Overall, peppermint has some amazing therapeutic benefits. While it hasn’t (yet) been shown to have the same anti-androgenic effects that spearmint has, it’s still a good anti-inflammatory herb that you can add to your diet.


While there are no actual studies to confirm how long it takes for mint teas to work for acne, there is feedback from real people on popular forums like reddit. Overall, the feedback indicates that it can take several months to really see results with spearmint tea.

As for peppermint tea, there isn’t much feedback from people who’ve used it. There’s clearly a strong focus on spearmint (most likely driven by the fact that there are more studies for spearmint).

So, if you decide to give spearmint (or peppermint) a try for your skin, give it a few months to see how it works for you.

Also, keep in mind that it’s not clear from many forum discussions what type of foods people are eating. As with many natural remedies, it’s a good idea to take a holistic approach and eat a healthy diet while consuming mint tea.


The basic recipe for making an herbal mint tea for acne is as follows:


1 tsp dried mint leaves (or 1 tea bag)

1 cup of boiling water


  • Steep the dried mint leaves in water for at least 10 minutes.

NOTE: for a stronger tea, you can allow the leaves to steep for more than 10 minutes. Or you can use mint leaves for the same amount of water.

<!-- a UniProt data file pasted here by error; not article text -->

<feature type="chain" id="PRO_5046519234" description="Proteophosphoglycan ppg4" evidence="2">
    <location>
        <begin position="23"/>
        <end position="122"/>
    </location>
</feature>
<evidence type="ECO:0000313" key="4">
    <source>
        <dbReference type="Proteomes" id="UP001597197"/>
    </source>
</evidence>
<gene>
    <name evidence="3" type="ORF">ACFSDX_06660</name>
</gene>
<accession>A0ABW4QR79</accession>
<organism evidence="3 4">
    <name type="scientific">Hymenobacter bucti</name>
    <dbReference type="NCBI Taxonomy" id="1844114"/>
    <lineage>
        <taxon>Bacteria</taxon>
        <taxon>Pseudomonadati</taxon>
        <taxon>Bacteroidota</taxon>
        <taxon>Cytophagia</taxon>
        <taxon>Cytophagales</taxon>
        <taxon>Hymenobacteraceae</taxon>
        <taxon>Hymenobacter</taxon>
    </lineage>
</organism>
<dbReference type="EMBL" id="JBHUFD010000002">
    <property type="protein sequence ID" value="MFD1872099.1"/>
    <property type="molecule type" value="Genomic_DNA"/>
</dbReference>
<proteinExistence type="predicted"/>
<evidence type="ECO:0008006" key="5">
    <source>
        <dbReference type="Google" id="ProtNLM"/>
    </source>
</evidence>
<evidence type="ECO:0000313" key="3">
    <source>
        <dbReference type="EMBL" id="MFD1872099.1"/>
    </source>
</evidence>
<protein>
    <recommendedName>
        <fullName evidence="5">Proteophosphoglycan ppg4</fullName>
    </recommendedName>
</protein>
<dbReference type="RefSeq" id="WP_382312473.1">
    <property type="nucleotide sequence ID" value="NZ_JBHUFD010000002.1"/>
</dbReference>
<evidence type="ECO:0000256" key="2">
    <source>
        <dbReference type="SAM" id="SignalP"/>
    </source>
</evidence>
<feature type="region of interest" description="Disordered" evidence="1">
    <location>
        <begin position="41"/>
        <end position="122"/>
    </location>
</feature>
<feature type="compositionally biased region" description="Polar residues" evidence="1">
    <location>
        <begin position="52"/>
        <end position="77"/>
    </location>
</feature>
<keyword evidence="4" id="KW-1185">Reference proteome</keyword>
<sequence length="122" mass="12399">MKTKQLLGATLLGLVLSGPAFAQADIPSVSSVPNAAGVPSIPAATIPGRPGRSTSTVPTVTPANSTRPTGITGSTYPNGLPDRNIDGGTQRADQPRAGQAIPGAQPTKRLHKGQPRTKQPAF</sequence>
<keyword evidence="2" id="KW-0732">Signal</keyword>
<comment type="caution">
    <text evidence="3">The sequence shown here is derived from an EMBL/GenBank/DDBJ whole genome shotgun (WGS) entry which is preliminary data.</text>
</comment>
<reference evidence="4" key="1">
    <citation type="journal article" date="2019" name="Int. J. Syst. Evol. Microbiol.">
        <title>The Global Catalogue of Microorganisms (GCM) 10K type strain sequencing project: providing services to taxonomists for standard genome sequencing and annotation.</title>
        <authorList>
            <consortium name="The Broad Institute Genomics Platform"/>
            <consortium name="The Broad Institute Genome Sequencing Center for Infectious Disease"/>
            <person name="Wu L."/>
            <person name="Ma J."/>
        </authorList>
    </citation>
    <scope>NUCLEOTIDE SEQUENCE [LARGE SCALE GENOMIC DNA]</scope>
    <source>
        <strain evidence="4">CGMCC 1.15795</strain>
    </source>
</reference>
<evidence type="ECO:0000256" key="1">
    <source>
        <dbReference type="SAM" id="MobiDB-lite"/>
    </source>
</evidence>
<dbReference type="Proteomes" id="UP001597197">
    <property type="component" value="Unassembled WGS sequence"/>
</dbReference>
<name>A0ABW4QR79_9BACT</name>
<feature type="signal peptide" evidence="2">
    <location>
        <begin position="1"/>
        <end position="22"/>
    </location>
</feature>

Based on studies done with spearmint tea, drinking 2 cups a day is helpful for lowering androgen levels. So, start with that. 

As for peppermint tea, there is no established dose. For general health, some experts suggest 1 to 2 cups a day.

The good thing is both teas are caffeine-free, so you can drink them at any time of day.

Also, if you’re going to drink 2 cups a day, it’s a good idea to space them out. We can only absorb so much in one go. If you try to down all of it at once just to be done with it, you might end up peeing out a significant portion of it.


If you spend any amount of time digging into natural acne remedies, then you might come across books and websites that suggest using peppermint and spearmint tea as a toner.

But why would that be? Well, according to the International Journal of Cosmetic Science, mint is a natural source of salicylic acid (source)!

Now, for acne sufferers, salicylic acid is one of the most popular topical ingredients that reduces acne swelling and redness, while also unclogging pores.

The only caveat is that the journal doesn’t explicitly state whether both mint plants have it, or just one. So, ultimately use your best judgement as to which one you’d like to try.


Which tea is good for acne?

Other teas that are good for acne include green tea, chamomile tea, nettle, ginger and turmeric tea (aka golden milk). Generally, the more antioxidant activity an herb has, then the more anti-inflammatory (and acne-friendly) it is.

What’s the difference between spearmint and peppermint?

Peppermint is a hybrid of water mint and spearmint, and it has a very high menthol content (about 40%) compared to spearmint (about 0.5% menthol). While spearmint and peppermint are both anti-inflammatory, spearmint is known to be anti-androgenic. On the other hand peppermint is helpful for relieving pain


When it comes to spearmint vs peppermint, there’s currently more science to back up the fact spearmint tea is the better option for acne.

And as a bonus you might want to try using one of these teas as a DIY toner as well.

So, whether you plan on adding them to your acne diet or applying them on your skin, mint teas have a lot of potential as natural skin care remedies.

image with text spearmint vs peppermint for acne